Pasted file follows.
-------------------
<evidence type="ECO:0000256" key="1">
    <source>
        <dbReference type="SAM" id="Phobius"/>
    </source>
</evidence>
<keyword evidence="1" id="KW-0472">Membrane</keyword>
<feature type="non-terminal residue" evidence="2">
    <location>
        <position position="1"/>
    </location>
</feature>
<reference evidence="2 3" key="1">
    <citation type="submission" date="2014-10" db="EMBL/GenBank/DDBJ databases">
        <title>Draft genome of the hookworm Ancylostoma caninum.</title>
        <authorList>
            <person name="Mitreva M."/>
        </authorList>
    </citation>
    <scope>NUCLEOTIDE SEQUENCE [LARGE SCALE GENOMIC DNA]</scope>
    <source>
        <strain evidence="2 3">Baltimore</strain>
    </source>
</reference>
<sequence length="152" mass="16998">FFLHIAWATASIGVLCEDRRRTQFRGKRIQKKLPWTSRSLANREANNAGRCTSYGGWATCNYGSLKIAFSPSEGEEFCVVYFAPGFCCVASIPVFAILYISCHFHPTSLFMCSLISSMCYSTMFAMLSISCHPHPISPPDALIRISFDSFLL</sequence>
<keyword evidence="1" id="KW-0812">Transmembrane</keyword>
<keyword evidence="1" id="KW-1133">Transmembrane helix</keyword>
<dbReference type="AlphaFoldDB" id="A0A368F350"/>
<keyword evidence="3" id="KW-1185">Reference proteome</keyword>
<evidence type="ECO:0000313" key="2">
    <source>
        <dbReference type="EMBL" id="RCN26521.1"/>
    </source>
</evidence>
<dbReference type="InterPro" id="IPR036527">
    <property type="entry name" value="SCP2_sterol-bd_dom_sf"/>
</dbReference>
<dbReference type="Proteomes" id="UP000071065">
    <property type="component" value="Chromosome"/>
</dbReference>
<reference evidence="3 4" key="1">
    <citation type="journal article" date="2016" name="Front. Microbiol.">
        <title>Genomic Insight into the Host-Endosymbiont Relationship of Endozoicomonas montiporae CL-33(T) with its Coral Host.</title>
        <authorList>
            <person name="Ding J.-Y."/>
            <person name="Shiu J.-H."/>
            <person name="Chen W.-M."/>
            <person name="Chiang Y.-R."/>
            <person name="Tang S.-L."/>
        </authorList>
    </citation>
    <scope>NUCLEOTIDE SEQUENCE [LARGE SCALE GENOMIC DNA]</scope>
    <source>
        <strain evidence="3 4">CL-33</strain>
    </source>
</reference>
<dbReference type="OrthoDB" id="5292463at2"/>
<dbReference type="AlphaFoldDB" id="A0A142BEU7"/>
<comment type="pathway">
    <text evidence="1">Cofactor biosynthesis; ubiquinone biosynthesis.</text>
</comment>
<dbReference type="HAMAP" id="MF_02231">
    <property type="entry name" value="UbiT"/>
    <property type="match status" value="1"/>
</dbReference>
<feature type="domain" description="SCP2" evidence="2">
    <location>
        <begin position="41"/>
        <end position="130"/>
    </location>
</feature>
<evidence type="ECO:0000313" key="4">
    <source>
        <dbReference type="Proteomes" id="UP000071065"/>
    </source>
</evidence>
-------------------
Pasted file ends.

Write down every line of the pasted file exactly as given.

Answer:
<evidence type="ECO:0000256" key="1">
    <source>
        <dbReference type="SAM" id="Phobius"/>
    </source>
</evidence>
<keyword evidence="1" id="KW-0472">Membrane</keyword>
<feature type="non-terminal residue" evidence="2">
    <location>
        <position position="1"/>
    </location>
</feature>
<reference evidence="2 3" key="1">
    <citation type="submission" date="2014-10" db="EMBL/GenBank/DDBJ databases">
        <title>Draft genome of the hookworm Ancylostoma caninum.</title>
        <authorList>
            <person name="Mitreva M."/>
        </authorList>
    </citation>
    <scope>NUCLEOTIDE SEQUENCE [LARGE SCALE GENOMIC DNA]</scope>
    <source>
        <strain evidence="2 3">Baltimore</strain>
    </source>
</reference>
<sequence length="152" mass="16998">FFLHIAWATASIGVLCEDRRRTQFRGKRIQKKLPWTSRSLANREANNAGRCTSYGGWATCNYGSLKIAFSPSEGEEFCVVYFAPGFCCVASIPVFAILYISCHFHPTSLFMCSLISSMCYSTMFAMLSISCHPHPISPPDALIRISFDSFLL</sequence>
<keyword evidence="1" id="KW-0812">Transmembrane</keyword>
<keyword evidence="1" id="KW-1133">Transmembrane helix</keyword>
<dbReference type="AlphaFoldDB" id="A0A368F350"/>
<keyword evidence="3" id="KW-1185">Reference proteome</keyword>
<evidence type="ECO:0000313" key="2">
    <source>
        <dbReference type="EMBL" id="RCN26521.1"/>
    </source>
</evidence>
<dbReference type="InterPro" id="IPR036527">
    <property type="entry name" value="SCP2_sterol-bd_dom_sf"/>
</dbReference>
<dbReference type="Proteomes" id="UP000071065">
    <property type="component" value="Chromosome"/>
</dbReference>
<reference evidence="3 4" key="1">
    <citation type="journal article" date="2016" name="Front. Microbiol.">
        <title>Genomic Insight into the Host-Endosymbiont Relationship of Endozoicomonas montiporae CL-33(T) with its Coral Host.</title>
        <authorList>
            <person name="Ding J.-Y."/>
            <person name="Shiu J.-H."/>
            <person name="Chen W.-M."/>
            <person name="Chiang Y.-R."/>
            <person name="Tang S.-L."/>
        </authorList>
    </citation>
    <scope>NUCLEOTIDE SEQUENCE [LARGE SCALE GENOMIC DNA]</scope>
    <source>
        <strain evidence="3 4">CL-33</strain>
    </source>
</reference>
<dbReference type="OrthoDB" id="5292463at2"/>
<dbReference type="AlphaFoldDB" id="A0A142BEU7"/>
<comment type="pathway">
    <text evidence="1">Cofactor biosynthesis; ubiquinone biosynthesis.</text>
</comment>
<dbReference type="HAMAP" id="MF_02231">
    <property type="entry name" value="UbiT"/>
    <property type="match status" value="1"/>
</dbReference>
<feature type="domain" description="SCP2" evidence="2">
    <location>
        <begin position="41"/>
        <end position="130"/>
    </location>
</feature>
<evidence type="ECO:0000313" key="4">
    <source>
        <dbReference type="Proteomes" id="UP000071065"/>
    </source>
</evidence>